Stock markets slipped in Europe on Friday, but Wall Street was expected to rise on the open and Asian indexes closed higher.
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KEEPING SCORE: Germany's DAX index edged almost 0.1 percent lower to 12,458 and France's CAC 40 lost 0.2 percent to 5,299. London's FTSE 100 was off 0.1 percent at 7,243. On Wall Street, the future for the Dow Jones industrial average was up 0.4 percent and that for the Standard & Poor's 500 index rose 0.3 percent.
ASIA'S DAY: The Shanghai Composite Index gained 0.6 percent to 3,289.02 and Tokyo's Nikkei 225 advanced 0.7 percent to 21,892.78. Hong Kong's Hang Seng added 1 percent to 31,267.17 and Seoul's Kospi rose 1.5 percent to 2,451.52. Sydney's S&P-ASX 200 climbed 0.8 percent to 5,999.80 and India's Sensex was up 0.8 percent at 34,099.90. Benchmarks in New Zealand, Taiwan and Southeast Asia also gained.
ANALYST'S TAKE: "While we remain of the view that the pullback in share markets this month is a correction as opposed to the start of a new bear market, it remains premature to conclude that its over as it will take a while for markets to adjust to higher inflation, a more aggressive Fed and higher bond yields," said Shane Oliver of AMP Capital in a report.
CHINA INSURANCE: Prosecutors announced the founder of one of China's biggest insurers, who had discussed possibly investing in a Manhattan skyscraper owned by the family of U.S. President Donald Trump's son-in-law, has been charged with financial offenses. Regulators took control of his company. Anbang Insurance Group chairman Wu Xiaohui is charged with improper fundraising and "taking others' money." Government announcements gave no indication the charges are linked to Wu's talks with Jared Kushner's family, which ended last March with no deal.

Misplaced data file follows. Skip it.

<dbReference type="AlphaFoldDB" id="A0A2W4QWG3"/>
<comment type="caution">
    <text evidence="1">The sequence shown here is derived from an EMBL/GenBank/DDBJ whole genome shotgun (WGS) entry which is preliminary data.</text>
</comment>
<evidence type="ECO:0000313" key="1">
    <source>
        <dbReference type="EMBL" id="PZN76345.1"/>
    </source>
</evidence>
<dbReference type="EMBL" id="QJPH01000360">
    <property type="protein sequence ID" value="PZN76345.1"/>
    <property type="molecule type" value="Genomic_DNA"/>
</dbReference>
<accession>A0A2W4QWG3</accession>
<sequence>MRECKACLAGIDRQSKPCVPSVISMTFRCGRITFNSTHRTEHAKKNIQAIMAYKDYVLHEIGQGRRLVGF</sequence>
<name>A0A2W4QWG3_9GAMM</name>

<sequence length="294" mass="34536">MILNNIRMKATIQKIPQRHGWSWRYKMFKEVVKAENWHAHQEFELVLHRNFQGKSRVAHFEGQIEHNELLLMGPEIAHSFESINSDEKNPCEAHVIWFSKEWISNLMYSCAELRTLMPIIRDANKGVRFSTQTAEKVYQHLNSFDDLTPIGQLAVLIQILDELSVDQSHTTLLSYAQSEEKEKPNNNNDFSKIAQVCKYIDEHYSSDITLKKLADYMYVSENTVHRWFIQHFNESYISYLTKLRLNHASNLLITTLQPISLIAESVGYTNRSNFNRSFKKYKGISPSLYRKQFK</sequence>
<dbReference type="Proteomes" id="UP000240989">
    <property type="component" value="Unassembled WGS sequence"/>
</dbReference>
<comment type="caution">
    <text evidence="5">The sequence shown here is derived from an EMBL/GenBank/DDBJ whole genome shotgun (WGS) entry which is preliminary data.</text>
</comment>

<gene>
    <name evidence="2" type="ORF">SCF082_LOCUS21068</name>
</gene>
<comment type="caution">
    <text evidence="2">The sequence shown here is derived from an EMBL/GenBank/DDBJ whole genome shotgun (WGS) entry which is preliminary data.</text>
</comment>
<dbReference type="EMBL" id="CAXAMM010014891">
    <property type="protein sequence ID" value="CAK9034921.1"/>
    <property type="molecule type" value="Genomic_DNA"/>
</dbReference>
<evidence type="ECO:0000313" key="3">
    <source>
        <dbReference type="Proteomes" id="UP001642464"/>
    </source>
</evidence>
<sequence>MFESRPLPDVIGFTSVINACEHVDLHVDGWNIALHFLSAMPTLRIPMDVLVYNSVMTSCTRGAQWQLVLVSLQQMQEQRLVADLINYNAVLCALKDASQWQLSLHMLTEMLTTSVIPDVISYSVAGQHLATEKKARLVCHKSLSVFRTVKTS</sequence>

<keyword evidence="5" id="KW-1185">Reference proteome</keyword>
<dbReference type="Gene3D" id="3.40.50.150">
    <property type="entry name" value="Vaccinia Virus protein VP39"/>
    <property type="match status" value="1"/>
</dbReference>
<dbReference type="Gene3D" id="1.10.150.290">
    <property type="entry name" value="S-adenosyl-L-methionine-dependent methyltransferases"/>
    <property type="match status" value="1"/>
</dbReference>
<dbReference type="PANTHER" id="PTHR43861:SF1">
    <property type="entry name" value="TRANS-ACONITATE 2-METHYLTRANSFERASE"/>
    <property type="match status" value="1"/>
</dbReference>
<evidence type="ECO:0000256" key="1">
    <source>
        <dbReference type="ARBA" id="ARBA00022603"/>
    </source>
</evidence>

JAPAN INFLATION: Japanese inflation edged up but stayed well below the central bank's target. The headline measure of consumer prices rose 1.4 percent in January, up from the previous month's 1 percent and its highest level in 3½ years. The central bank's measure of core inflation, which strips out energy and fresh food, advanced to 0.4 percent from December's 0.3 percent. "The upshot is that the Bank of Japan's 2 percent inflation target remains out of reach," said Marcel Thieliant of Capital Economics in a report.
RBS: Shares in Royal Bank of Scotland were down 4 percent after it reported its first annual profit in a decade, but warned that 2018's earnings could be weighed by a settlement with U.S. authorities. RBS is still majority-owned by U.K. taxpayers and it has struggled to recover from the deep losses incurred during the financial crisis.
ENERGY: Benchmark U.S. crude lost 24 cents to $62.53 per barrel in electronic trading on the New York Mercantile Exchange. The contract surged $1.09 on Thursday. Brent crude, used to price international oils, shed 35 cents to $66.04. It jumped 97 cents the previous session.
CURRENCY: The dollar gained to 106.81 yen from Thursday's 106.75 yen. The euro edged down to $1.2308 from $1.2330.